Here is an overview of our new garden that followed the idea of a hugelkultur.
A true hugelkulture (“hill culture” in German) is tree logs covered with a layer of dirt on which other trees and perennials are planted. The logs act like a sponge retaining moisture (like a rotted log in the woods with plants growing out of it.) So a garden needs fewer waterings and gets the benefit of the rotting logs feeding their roots. The gardens typically do better in their second year on, due to a high depletion of nitrogen when the wood first begins to rot.
We used some of these ideas but didn’t strictly follow it. First, I wanted a vegetable garden, not a perennial bed and second, I wanted it raised up for ease on my back. So we have a raised garden, using also the idea of sheet mulching combined with the theory of hugelkulture. And here is what we ended up with.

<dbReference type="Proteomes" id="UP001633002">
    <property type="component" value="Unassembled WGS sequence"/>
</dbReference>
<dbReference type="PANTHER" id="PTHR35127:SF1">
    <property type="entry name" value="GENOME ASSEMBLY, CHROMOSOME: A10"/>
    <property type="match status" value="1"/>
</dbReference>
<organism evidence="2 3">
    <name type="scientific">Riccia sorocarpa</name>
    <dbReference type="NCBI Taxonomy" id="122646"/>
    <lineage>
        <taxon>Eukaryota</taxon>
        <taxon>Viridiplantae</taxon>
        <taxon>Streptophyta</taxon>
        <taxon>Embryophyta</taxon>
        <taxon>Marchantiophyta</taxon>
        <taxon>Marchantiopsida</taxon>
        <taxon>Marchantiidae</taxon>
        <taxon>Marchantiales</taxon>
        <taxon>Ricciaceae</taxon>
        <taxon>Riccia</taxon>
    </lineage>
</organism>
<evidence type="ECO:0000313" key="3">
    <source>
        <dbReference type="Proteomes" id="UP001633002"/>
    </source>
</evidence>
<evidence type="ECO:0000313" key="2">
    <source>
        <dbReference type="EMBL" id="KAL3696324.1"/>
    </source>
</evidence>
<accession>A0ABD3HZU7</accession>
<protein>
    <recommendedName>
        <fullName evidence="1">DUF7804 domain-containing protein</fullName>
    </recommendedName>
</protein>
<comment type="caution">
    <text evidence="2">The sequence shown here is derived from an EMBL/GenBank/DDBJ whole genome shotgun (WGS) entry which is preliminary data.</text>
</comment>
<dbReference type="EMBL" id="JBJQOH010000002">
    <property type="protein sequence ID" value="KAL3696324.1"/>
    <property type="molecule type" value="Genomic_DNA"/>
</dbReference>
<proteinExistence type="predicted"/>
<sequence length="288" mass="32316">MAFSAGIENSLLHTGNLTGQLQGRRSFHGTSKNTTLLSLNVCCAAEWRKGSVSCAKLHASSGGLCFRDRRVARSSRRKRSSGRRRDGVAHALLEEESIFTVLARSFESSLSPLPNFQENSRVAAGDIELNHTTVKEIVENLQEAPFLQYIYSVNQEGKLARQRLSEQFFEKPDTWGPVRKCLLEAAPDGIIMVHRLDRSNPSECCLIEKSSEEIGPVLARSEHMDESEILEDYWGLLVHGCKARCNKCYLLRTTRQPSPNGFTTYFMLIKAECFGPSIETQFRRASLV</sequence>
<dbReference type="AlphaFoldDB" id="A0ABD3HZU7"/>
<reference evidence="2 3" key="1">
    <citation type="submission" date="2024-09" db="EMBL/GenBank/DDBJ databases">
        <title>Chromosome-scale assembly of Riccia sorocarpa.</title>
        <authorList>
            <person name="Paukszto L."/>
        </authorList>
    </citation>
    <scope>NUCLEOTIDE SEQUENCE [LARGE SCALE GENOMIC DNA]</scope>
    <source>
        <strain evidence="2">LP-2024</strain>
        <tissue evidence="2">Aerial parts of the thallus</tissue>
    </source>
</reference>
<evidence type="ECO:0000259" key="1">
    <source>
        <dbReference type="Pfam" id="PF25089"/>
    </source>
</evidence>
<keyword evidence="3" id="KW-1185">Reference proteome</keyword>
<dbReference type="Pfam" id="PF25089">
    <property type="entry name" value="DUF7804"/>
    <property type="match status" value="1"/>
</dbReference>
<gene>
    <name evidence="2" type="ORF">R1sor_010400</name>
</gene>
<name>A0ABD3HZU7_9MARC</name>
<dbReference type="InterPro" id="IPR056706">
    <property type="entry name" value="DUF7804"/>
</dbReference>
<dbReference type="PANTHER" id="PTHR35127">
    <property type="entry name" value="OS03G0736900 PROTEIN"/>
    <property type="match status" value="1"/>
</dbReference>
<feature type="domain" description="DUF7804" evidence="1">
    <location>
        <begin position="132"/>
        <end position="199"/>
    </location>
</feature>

Then somehow I misplaced the pictures of the next two layers. After the chicken coop layer above, we added pure compost that was well aged. We thought that would be our final layer but it was too chunky to plant in directly. So we purchased a load of top soil. It turned out to be pretty heavy clay, but it was smooth enough to put seeds into. And that was the end. Next came the plants:
The only issues so far was my cat (or some animal) eating about 9 tomato plants that then had to be replaced and extra fencing put around them till they got taller. Apparently he didn’t read the book that explains that tomatoes are related to Deadly Night Shade and the leaves are toxic.
We also have worms eating the cabbage as previously documented. One other thing I noticed were the cukes on the far side were showing yellow in their leaves. I think this could be a sign of low nitrogen, so I added some in the form of fish tank water and they greened back up. Otherwise it is pretty lush. Unfortunately our purchased top soil was just loaded with grass seeds so I am getting tons of grass in there. I did pretty intense planting so hadn’t planned to mulch but it may be necessary.
Update: 8weeks (July 10)
At 9 weeks: